Thursday, June 23, 2011

Principled Vs. Stubborn: A Conceptual Pet Peeve

Oooooh I should have written about this months ago, as it's been a pet peeve I've been thinking about for months. In some of my most long-lasting disputes my character has often been labeled as "stubborn" for not accepting my opponent's position, and while it's hardly a severe injustice the inaccuracy of the conceptual application annoys me given I advocate speaking precisely.

Essentially, the problem here is that my opponent is calling me stubborn only because I refuse to accept their position, not because I'm tuning them out or am denying what I recognize as true. In these particular cases the persons use atrocious logical fallacies such as begging the question, appealing to popularity, and even resorting to intimidation by yelling and calling me names. These conversations can hardly be called constructive arguments, and I've had to tolerate them since I either had to deal with the person not of choice or have been unwelcomingly contacted by them. Because of their refusal to provide evidence or proof I have held steadfast in my position by virtue of intellectual honesty and integrity, and for that I've been called "stubborn," but it isn't an accurate label.

In reality I'm being principled, not stubborn. Both of these concepts, when oversimplified and their essential characteristics are suspended, mean that one refuses to change one's course of action, beliefs, or evaluations in the face of persuasion (either forceful or intellectual) or calls for alteration. The feature that distinguishes these terms is why one is maintaining such a refusal. In the case of stubbornness, the essential trait is emotional: The person is maintaining his position or course because he's acting on emotion or is evading something that upsets him. Take as example a cartoon I saw, where a character walked fruitlessly up a downward escalator with his eyes close, vigorously denying to all the inconvenienced shoppers that he was going the wrong way because he wanted to evade being upset by learning he was wrong. He's being stubborn because he refuses to change his course of action, going the wrong way on an escalator, even though reality blatantly shows he's doing something unproductive.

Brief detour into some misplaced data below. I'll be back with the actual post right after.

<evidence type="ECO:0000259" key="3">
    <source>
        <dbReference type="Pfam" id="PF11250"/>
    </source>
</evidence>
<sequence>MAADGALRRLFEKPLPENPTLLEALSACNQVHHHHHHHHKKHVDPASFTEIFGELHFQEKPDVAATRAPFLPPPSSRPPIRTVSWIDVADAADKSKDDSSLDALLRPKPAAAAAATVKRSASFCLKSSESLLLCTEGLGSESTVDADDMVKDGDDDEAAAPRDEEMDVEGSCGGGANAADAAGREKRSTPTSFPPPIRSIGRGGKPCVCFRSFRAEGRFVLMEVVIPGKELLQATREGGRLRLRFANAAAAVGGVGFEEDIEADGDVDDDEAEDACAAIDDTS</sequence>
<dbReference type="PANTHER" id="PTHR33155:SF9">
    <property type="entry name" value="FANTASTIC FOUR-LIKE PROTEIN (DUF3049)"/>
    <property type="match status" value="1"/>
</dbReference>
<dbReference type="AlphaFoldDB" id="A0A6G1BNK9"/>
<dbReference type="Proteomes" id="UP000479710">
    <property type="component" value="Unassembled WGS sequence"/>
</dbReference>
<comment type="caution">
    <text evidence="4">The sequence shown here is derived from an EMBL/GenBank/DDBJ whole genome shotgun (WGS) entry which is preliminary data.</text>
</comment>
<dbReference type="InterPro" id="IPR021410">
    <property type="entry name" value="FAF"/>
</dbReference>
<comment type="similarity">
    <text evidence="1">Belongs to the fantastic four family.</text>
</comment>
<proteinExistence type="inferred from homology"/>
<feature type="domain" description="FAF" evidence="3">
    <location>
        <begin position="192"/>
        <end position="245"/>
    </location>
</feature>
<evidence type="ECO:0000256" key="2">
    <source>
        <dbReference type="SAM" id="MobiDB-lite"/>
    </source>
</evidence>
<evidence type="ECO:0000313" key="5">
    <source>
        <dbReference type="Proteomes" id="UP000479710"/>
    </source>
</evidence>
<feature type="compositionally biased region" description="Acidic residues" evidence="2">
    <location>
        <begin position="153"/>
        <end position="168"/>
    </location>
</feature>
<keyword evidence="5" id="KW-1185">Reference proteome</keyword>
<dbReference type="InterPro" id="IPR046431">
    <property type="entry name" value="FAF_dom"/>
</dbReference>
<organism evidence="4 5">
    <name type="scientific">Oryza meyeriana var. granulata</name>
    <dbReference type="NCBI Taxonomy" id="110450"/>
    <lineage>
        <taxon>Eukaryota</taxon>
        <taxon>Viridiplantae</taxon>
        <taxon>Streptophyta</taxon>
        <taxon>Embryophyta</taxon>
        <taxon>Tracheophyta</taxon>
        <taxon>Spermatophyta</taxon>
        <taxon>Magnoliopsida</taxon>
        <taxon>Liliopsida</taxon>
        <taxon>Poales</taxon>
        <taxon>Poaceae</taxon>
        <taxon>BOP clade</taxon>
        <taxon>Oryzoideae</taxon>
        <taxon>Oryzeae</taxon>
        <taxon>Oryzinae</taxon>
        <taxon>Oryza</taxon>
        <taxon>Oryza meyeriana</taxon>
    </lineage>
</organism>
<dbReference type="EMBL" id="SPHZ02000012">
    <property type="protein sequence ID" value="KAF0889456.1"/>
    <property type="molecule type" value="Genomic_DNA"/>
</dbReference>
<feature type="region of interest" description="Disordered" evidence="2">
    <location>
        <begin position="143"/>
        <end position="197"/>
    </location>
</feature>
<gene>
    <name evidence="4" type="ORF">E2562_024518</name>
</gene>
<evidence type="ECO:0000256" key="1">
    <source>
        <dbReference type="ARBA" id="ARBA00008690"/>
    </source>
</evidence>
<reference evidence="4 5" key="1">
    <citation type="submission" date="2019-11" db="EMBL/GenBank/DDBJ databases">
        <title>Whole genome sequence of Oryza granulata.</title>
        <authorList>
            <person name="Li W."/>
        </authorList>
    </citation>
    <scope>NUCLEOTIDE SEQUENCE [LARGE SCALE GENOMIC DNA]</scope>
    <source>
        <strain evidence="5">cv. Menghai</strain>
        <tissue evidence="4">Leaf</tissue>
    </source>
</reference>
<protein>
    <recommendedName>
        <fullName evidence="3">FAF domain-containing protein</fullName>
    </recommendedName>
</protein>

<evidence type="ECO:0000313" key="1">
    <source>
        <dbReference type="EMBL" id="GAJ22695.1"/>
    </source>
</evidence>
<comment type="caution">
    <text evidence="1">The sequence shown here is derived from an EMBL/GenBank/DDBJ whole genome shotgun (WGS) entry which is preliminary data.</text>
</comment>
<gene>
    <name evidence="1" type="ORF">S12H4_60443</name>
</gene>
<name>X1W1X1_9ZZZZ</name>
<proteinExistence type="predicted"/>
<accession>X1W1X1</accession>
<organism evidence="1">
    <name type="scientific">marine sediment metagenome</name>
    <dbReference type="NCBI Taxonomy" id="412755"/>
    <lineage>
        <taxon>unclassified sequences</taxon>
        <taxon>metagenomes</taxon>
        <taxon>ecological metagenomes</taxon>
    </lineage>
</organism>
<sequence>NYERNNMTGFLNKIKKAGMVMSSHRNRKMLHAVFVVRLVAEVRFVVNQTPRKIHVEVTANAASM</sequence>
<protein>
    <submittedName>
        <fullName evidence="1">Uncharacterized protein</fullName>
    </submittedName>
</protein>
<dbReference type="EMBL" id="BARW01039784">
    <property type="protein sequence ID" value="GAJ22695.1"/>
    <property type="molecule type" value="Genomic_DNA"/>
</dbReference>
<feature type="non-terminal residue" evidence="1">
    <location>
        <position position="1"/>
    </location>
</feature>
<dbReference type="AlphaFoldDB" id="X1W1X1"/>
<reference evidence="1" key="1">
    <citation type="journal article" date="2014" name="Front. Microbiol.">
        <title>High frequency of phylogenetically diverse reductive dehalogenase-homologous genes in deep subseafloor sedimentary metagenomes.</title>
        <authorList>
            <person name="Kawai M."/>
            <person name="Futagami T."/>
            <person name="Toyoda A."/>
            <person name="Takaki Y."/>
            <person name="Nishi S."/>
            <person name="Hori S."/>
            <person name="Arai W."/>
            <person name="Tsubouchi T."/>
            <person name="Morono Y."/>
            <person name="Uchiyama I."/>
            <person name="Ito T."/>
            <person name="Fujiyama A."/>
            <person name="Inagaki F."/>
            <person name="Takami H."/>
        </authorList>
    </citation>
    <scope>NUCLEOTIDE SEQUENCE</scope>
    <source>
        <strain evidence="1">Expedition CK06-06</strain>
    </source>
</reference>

A principled person, on the other hand, maintains his position or course on the basis of his intellectual honesty and integrity, and maintains them because it is in his best judgment that it is proper to do so, after assessing other people's positions and the available information about the matter. He may still be in the wrong, but he doesn't maintain a wrongful position or course because he feels like it, but rather because he's honestly mistaken. There's no stubbornness here.

I am annoyed by having such a label as "stubborn" applied to me since I pointed out the logical fallacies in my opponents' positions -- which they have refused to address in any way -- and have made explicit that I refuse to change my mind because my judgment is unaffected, so to accuse me of acting stupidly on emotion is inaccurate and unjust. And irritatingly enough, what these opponents accuse me of is what they're actually guilty of. It is they who refuse to address or even acknowledge my position, and maintain their ways of thinking even as they keep recognizing fact after fact I give them and the evaluations that logically follow, so it is they which the label stubborn appropriately applies.

And by gosh, anyone who refuses to acknowledge the distinction between these concepts is being stubborn too.


  1. It is frustrating when "being open minded" is taken to mean, "Agree with everything I say and don't rebuke".

    Thank you for writing this. Gives the whole thing a bit of clarity.

  2. Excellent and thoughtful! I have been called stubborn most of my life, mostly by people who have no other argument. It used to bother me, but now I recognize that we really are not having a discussion in any meaningful sense of the term.


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